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    1. Thanks for introducing me to this book. I definitely think I'll pick it up! I, too, am drawn to off-the-grid life, but can't imagine we'd ever actually do it. In addition to the closer connection to the things we need to survive, I think I'd enjoy the simplicity, and the absence of "stuff." I write this as I am surrounded by toys, catalogs, electronics -- things we need to occupy our time. As an interior decorator, I think, "what if we had to spend time on creating comfort in our homes, rather than buying it?" You've inspired me to write a post about off-the-grid decorating!

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    2. Justine, yes, I think as romantic as the idea of off-grid living is, the reality is that most of us won't make the plunge. But I found the book intriguing for inspiring ideas about this self-sustaining lifestyle and it has me pondering ideas for how to think like an off-gridder, even if I never become one...

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    3. Cheryl, thanks so much for visiting and sharing your lovely blog. Your blog post idea sounds fascinating! If you write it, please share the link here and/or on the blog's Facebook page!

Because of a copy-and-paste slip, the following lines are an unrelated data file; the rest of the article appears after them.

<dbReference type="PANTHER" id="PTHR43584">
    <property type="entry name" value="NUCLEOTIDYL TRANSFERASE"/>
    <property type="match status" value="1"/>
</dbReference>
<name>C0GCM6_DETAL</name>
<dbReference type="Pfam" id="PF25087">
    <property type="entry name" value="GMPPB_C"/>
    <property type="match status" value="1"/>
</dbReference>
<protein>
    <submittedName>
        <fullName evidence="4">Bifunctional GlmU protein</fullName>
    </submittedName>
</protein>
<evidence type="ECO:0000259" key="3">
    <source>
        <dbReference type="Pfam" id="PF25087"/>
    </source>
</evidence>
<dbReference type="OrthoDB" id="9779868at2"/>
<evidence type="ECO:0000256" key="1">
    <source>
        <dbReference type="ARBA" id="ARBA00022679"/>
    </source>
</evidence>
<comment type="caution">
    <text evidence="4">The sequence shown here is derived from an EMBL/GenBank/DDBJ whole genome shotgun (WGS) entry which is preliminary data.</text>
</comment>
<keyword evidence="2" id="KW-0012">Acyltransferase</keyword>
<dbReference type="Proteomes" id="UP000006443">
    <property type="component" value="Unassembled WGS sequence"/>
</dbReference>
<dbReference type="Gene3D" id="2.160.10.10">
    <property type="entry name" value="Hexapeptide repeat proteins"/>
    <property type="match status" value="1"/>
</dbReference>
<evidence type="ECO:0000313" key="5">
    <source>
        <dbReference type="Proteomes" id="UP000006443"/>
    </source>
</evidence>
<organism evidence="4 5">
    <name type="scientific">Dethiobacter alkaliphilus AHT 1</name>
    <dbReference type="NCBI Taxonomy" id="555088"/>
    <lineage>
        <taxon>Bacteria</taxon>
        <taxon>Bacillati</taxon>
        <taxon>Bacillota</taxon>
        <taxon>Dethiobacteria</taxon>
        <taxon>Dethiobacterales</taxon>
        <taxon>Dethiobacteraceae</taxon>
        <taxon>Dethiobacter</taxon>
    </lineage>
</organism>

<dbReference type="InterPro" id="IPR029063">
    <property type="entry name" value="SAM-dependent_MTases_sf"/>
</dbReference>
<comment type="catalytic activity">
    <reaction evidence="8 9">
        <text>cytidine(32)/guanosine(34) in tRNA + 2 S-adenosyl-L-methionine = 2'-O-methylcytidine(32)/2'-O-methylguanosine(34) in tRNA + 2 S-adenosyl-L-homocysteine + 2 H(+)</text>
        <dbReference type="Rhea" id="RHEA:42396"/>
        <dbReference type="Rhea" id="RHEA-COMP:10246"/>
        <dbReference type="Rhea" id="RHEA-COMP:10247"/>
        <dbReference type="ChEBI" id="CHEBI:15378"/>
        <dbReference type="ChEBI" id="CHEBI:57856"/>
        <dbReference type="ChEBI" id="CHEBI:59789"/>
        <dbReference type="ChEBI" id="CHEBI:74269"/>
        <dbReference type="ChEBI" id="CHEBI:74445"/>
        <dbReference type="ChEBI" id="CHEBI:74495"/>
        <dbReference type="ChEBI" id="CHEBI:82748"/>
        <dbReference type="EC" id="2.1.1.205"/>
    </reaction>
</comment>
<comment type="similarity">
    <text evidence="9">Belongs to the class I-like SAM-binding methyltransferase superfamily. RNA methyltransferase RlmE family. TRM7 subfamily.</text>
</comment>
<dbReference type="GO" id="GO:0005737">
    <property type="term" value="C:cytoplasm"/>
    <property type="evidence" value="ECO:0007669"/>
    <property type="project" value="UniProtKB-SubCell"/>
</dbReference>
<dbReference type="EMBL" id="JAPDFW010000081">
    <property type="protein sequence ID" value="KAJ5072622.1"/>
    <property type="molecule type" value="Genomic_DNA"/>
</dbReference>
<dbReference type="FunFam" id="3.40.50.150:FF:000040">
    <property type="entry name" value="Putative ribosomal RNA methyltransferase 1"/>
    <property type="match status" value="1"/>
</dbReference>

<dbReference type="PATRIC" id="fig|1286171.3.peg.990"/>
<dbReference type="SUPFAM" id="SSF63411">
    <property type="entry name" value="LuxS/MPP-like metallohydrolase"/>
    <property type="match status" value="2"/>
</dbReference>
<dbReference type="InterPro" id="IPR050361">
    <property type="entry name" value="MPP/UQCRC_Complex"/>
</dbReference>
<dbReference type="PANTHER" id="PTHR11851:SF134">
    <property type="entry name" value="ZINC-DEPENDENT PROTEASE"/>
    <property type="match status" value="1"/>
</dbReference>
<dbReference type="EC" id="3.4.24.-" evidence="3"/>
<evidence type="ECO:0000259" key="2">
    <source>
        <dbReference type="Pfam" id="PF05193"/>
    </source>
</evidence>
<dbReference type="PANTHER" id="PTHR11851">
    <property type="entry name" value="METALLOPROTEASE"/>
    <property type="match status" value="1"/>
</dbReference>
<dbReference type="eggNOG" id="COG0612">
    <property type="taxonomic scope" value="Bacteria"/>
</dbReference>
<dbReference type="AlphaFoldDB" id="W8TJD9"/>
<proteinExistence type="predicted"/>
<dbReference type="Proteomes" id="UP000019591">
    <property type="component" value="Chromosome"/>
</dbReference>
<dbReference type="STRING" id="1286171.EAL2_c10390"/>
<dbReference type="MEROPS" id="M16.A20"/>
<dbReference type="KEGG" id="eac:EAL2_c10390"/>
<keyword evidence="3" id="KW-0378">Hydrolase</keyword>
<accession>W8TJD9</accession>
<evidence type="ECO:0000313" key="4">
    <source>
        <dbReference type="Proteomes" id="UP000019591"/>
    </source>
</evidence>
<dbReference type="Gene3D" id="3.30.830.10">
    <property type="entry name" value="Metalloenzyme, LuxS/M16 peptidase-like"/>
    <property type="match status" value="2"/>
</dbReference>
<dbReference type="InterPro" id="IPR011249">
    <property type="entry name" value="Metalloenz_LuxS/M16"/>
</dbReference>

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  2. Our family left the city almost two years ago. Needing a car to go anywhere is definitely the downside...but there are so many upsides to take its place. We live life at a slower pace, so we don't feel the need to fill our days with endless play dates, trips to the museum and the swimming pool. We focus on family, spend more time playing with siblings, take "trips" hiking and exploring the surrounding woods, make our own backyard pools and splash pads. We grow fruits and vegetables in our garden, can and dehydrate food, and have plans to get chickens and a goat! We heat our home (mostly) with firewood. We try to take more steps every year to live off the grid, knowing full well that we'll never be completely off the grid. Because we still like electricity and hot running water...and our iPhones. :)

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    1. Oh yes, those iPhones.... :)

      It is so great that you have been able to become more connected to nature, food, family by becoming less connected to "the grid." I am continuing to think of ways that I can think more "off-grid" while still on it...

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  3. I'm an either-or kinda gal too: Love the country, love the city. So what am I, indeed, doing in the suburbs?

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    1. Ha ha! I'm sure this is true for a lot of people!